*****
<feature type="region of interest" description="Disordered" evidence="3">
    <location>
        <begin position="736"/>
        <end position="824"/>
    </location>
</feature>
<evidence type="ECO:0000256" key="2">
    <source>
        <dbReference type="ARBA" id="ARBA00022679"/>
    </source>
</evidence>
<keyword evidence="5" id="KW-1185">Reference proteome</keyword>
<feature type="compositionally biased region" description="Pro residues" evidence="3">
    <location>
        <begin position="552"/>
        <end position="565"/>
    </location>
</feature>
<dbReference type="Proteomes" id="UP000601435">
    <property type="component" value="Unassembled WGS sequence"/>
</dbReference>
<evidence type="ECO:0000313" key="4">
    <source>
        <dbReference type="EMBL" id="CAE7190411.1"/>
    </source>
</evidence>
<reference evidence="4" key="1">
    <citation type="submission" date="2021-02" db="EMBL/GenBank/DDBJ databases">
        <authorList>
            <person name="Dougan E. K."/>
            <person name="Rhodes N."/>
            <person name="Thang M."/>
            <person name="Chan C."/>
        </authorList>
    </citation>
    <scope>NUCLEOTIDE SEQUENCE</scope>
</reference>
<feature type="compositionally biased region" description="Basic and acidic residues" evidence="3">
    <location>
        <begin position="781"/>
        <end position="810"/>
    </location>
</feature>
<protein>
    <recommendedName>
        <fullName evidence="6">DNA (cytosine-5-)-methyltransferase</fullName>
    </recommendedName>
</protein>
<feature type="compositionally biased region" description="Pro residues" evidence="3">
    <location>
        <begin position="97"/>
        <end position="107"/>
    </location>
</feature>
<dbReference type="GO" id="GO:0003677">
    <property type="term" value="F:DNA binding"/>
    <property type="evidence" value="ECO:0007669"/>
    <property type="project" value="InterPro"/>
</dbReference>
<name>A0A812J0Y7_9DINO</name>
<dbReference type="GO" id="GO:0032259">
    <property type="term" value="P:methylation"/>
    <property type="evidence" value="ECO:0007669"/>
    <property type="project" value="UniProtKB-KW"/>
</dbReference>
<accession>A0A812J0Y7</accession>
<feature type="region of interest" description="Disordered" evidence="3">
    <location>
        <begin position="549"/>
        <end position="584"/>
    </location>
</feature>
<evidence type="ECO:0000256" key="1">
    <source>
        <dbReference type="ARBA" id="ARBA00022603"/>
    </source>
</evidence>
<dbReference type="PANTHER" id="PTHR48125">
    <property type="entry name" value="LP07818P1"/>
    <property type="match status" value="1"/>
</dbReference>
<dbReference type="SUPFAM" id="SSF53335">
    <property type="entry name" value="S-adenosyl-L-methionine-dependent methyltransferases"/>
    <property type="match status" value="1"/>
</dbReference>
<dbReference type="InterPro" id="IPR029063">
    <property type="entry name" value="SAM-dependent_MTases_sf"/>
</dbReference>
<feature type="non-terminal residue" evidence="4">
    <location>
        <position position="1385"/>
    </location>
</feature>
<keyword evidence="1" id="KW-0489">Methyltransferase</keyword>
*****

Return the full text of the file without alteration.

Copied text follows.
<feature type="region of interest" description="Disordered" evidence="3">
    <location>
        <begin position="736"/>
        <end position="824"/>
    </location>
</feature>
<evidence type="ECO:0000256" key="2">
    <source>
        <dbReference type="ARBA" id="ARBA00022679"/>
    </source>
</evidence>
<keyword evidence="5" id="KW-1185">Reference proteome</keyword>
<feature type="compositionally biased region" description="Pro residues" evidence="3">
    <location>
        <begin position="552"/>
        <end position="565"/>
    </location>
</feature>
<dbReference type="Proteomes" id="UP000601435">
    <property type="component" value="Unassembled WGS sequence"/>
</dbReference>
<evidence type="ECO:0000313" key="4">
    <source>
        <dbReference type="EMBL" id="CAE7190411.1"/>
    </source>
</evidence>
<reference evidence="4" key="1">
    <citation type="submission" date="2021-02" db="EMBL/GenBank/DDBJ databases">
        <authorList>
            <person name="Dougan E. K."/>
            <person name="Rhodes N."/>
            <person name="Thang M."/>
            <person name="Chan C."/>
        </authorList>
    </citation>
    <scope>NUCLEOTIDE SEQUENCE</scope>
</reference>
<feature type="compositionally biased region" description="Basic and acidic residues" evidence="3">
    <location>
        <begin position="781"/>
        <end position="810"/>
    </location>
</feature>
<protein>
    <recommendedName>
        <fullName evidence="6">DNA (cytosine-5-)-methyltransferase</fullName>
    </recommendedName>
</protein>
<feature type="compositionally biased region" description="Pro residues" evidence="3">
    <location>
        <begin position="97"/>
        <end position="107"/>
    </location>
</feature>
<dbReference type="GO" id="GO:0003677">
    <property type="term" value="F:DNA binding"/>
    <property type="evidence" value="ECO:0007669"/>
    <property type="project" value="InterPro"/>
</dbReference>
<name>A0A812J0Y7_9DINO</name>
<dbReference type="GO" id="GO:0032259">
    <property type="term" value="P:methylation"/>
    <property type="evidence" value="ECO:0007669"/>
    <property type="project" value="UniProtKB-KW"/>
</dbReference>
<accession>A0A812J0Y7</accession>
<feature type="region of interest" description="Disordered" evidence="3">
    <location>
        <begin position="549"/>
        <end position="584"/>
    </location>
</feature>
<evidence type="ECO:0000256" key="1">
    <source>
        <dbReference type="ARBA" id="ARBA00022603"/>
    </source>
</evidence>
<dbReference type="PANTHER" id="PTHR48125">
    <property type="entry name" value="LP07818P1"/>
    <property type="match status" value="1"/>
</dbReference>
<dbReference type="SUPFAM" id="SSF53335">
    <property type="entry name" value="S-adenosyl-L-methionine-dependent methyltransferases"/>
    <property type="match status" value="1"/>
</dbReference>
<dbReference type="InterPro" id="IPR029063">
    <property type="entry name" value="SAM-dependent_MTases_sf"/>
</dbReference>
<feature type="non-terminal residue" evidence="4">
    <location>
        <position position="1385"/>
    </location>
</feature>
<keyword evidence="1" id="KW-0489">Methyltransferase</keyword>